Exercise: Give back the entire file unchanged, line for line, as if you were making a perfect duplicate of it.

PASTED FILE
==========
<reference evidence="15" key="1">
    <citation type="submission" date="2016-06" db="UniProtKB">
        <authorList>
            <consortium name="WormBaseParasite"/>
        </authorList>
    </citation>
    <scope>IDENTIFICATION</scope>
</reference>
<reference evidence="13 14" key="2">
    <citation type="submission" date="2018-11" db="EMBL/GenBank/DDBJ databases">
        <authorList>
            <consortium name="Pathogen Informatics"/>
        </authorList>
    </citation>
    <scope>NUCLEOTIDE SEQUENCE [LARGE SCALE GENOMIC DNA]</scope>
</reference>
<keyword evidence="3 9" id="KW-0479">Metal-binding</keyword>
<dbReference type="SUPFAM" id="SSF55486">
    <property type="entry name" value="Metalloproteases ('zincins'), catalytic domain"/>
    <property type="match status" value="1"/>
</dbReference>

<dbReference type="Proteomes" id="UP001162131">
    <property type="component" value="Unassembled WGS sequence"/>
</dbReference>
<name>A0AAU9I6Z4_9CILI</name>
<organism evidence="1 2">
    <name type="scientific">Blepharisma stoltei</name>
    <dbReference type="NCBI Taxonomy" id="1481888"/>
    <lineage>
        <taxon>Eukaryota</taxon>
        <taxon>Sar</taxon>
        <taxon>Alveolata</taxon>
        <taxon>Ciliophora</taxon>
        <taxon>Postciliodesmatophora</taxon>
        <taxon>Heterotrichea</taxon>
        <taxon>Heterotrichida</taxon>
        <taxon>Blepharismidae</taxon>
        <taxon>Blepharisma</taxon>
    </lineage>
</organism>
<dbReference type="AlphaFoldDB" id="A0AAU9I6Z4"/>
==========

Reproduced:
<reference evidence="15" key="1">
    <citation type="submission" date="2016-06" db="UniProtKB">
        <authorList>
            <consortium name="WormBaseParasite"/>
        </authorList>
    </citation>
    <scope>IDENTIFICATION</scope>
</reference>
<reference evidence="13 14" key="2">
    <citation type="submission" date="2018-11" db="EMBL/GenBank/DDBJ databases">
        <authorList>
            <consortium name="Pathogen Informatics"/>
        </authorList>
    </citation>
    <scope>NUCLEOTIDE SEQUENCE [LARGE SCALE GENOMIC DNA]</scope>
</reference>
<keyword evidence="3 9" id="KW-0479">Metal-binding</keyword>
<dbReference type="SUPFAM" id="SSF55486">
    <property type="entry name" value="Metalloproteases ('zincins'), catalytic domain"/>
    <property type="match status" value="1"/>
</dbReference>

<dbReference type="Proteomes" id="UP001162131">
    <property type="component" value="Unassembled WGS sequence"/>
</dbReference>
<name>A0AAU9I6Z4_9CILI</name>
<organism evidence="1 2">
    <name type="scientific">Blepharisma stoltei</name>
    <dbReference type="NCBI Taxonomy" id="1481888"/>
    <lineage>
        <taxon>Eukaryota</taxon>
        <taxon>Sar</taxon>
        <taxon>Alveolata</taxon>
        <taxon>Ciliophora</taxon>
        <taxon>Postciliodesmatophora</taxon>
        <taxon>Heterotrichea</taxon>
        <taxon>Heterotrichida</taxon>
        <taxon>Blepharismidae</taxon>
        <taxon>Blepharisma</taxon>
    </lineage>
</organism>
<dbReference type="AlphaFoldDB" id="A0AAU9I6Z4"/>